Tacoma, Washington Employment Lawyer

5224 Olympic Drive
Suite 110
Gig Harbor, WA 98335
Phone: 253-858-6601
Fax: 253-858-6603
Mt. Rainier, Washington

Employment Lawyer for the South Puget Sound

Since 1994, Terry A. Venneberg has provided counseling and representation to employees in employment-related cases and situations. Terry has achieved successful results on behalf of his clients in a wide variety of cases, including those involving employment discrimination, sexual harassment, retaliation, deprivation of civil rights, defamation and wrongful termination. Terry is licensed to practice law in Washington and Alaska, and provides counseling and representation to clients in both states. Terry believes that it is important for employees to be fully informed of their rights in the workplace, and he places the emphasis of his practice on providing complete and professional legal advice and services to his clients, as well as aggressive and thorough representation in all matters which proceed to litigation.

Terry provides counseling and representation of clients in state and federal courts, as well as administrative agencies, on matters which include the following:

  • Employment Discrimination (Race, Gender, Age, Disability, Religion, National Origin)
  • Sexual Harassment, or Other Discriminatory Hostile Environment
  • Pregnancy Discrimination
  • Family and Medical Leave Act (FMLA)
  • Violations of Employment Contracts
  • Whistle Blower Rights (Retaliation for reporting employers who endanger public safety)
  • Public Employee Rights (Local, State and Federal Government)
  • Covenants Not to Compete
  • Review or Negotiation of Severance Agreements.

Located in Gig Harbor, Washington, Terry A. Venneberg, Attorney at Law, represents clients in employment law matters throughout the Puget Sound region, with primary emphasis in South Puget Sound, Tacoma, Pierce County, Kitsap County and the Olympic Peninsula.

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Terry A. Venneberg Weekly Weekly

Topic of the Week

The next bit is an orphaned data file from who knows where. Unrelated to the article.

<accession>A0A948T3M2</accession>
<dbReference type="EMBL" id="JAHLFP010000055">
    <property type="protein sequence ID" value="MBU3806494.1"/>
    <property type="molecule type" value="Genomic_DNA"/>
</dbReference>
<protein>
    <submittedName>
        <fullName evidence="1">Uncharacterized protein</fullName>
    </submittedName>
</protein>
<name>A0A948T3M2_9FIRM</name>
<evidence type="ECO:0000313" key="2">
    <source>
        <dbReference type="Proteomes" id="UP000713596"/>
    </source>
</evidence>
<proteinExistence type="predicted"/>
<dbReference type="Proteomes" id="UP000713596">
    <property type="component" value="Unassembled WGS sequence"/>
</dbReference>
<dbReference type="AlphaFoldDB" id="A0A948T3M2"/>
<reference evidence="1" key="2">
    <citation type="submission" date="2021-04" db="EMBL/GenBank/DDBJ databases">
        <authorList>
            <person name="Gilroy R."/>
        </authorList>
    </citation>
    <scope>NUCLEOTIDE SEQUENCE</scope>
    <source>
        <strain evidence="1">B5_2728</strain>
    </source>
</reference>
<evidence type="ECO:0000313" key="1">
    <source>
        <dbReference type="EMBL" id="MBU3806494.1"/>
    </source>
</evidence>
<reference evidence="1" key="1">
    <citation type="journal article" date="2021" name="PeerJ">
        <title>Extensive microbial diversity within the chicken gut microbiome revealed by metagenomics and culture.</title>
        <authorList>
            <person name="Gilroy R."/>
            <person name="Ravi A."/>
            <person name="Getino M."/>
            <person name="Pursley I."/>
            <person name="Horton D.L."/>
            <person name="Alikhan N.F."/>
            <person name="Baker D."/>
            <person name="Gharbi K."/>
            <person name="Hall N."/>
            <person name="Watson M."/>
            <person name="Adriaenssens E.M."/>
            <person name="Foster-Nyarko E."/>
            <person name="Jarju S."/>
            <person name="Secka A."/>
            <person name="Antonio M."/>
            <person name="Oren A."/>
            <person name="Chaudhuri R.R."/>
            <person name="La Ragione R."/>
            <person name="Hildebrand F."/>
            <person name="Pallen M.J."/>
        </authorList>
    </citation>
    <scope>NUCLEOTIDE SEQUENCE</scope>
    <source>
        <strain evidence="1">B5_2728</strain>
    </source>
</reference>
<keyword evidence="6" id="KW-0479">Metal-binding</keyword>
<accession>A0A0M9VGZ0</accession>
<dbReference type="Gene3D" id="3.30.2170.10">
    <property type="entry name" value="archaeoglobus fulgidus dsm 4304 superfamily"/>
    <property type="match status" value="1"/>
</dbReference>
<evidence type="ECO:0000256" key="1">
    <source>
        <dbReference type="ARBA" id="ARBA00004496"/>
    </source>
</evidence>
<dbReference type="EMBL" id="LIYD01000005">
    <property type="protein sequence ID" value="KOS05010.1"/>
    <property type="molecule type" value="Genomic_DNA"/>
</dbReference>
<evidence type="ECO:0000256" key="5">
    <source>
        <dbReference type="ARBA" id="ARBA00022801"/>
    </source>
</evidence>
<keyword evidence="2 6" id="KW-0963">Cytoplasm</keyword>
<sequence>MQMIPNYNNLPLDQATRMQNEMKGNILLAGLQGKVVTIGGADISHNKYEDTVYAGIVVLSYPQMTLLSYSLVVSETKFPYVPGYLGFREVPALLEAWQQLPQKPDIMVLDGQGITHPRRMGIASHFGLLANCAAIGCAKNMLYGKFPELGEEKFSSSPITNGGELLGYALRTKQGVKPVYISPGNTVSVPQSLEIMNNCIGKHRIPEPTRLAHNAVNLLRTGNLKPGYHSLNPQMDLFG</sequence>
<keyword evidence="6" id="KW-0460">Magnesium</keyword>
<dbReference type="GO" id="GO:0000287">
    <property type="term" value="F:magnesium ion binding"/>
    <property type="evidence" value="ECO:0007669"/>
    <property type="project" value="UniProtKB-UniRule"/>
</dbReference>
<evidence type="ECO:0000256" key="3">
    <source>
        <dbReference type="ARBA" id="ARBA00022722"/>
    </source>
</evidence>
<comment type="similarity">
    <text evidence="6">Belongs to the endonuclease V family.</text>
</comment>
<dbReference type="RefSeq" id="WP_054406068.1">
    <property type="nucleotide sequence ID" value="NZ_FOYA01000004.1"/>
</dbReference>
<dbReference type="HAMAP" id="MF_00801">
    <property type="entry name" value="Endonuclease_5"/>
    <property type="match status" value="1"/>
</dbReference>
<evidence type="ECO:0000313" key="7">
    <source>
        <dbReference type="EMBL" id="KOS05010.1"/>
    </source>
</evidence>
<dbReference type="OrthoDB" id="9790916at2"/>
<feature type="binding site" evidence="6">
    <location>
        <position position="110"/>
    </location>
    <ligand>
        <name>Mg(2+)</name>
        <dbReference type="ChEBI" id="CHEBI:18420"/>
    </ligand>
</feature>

Severance

Read more...

Blog of the Week

Opening the Door to a More Democratic UAW

In December the leadership of the United Auto Workers reached a settlement with the Justice Department that opens the door to election of top union officers by referendum vote of the membership. That might well end more than 70 years of one-party control and help democratize a union once known for animated internal debate and competitive leadership contests.

Thought for the Week

"All labor that uplifts humanity has dignity and importance and should be undertaken with painstaking excellence."

–Martin Luther King, Jr.

List of the Week

from CBS News

Financial relief for Americans

Extend eviction and foreclosure moratoriums. To do this, Biden will call on the Centers for Disease Control and Prevention to re-implement and extend the already defunct moratorium until at least March 31. The new president will also call on the Departments of Agriculture, Housing and Urban Development, and Veterans Affairs to extend the foreclosure moratoriums for their federally backed mortgages. "These emergency measures are important," Mr. Biden's top economic adviser Brian Deese said on the call with reporters, "There are more than 11 million mortgages guaranteed by the VA, Department of Agriculture and HUD that would be extended."   

Continue "pause" on student loan payments until September 30. The Biden advisers continue to assert Biden still supports his campaign pledge to cancel $10,000 of student loans, but this will take time as it has to go through Congress.  

Top Five News Headlines

  1. What to Do If Your Team Doesn’t Want to Go Back to the Office
  2. Bias Is Built Into Our Brains. But There’s Still Hope.
  3. Troubling study reveals how minor workplace slights can trigger suicidal thoughts in depressed people
  4. The percentage of women who’ve experienced online sexual harassment has doubled since 2017
  5. Cash, Breakfasts and Firings: An All-Out Push to Vaccinate Wary Medical Workers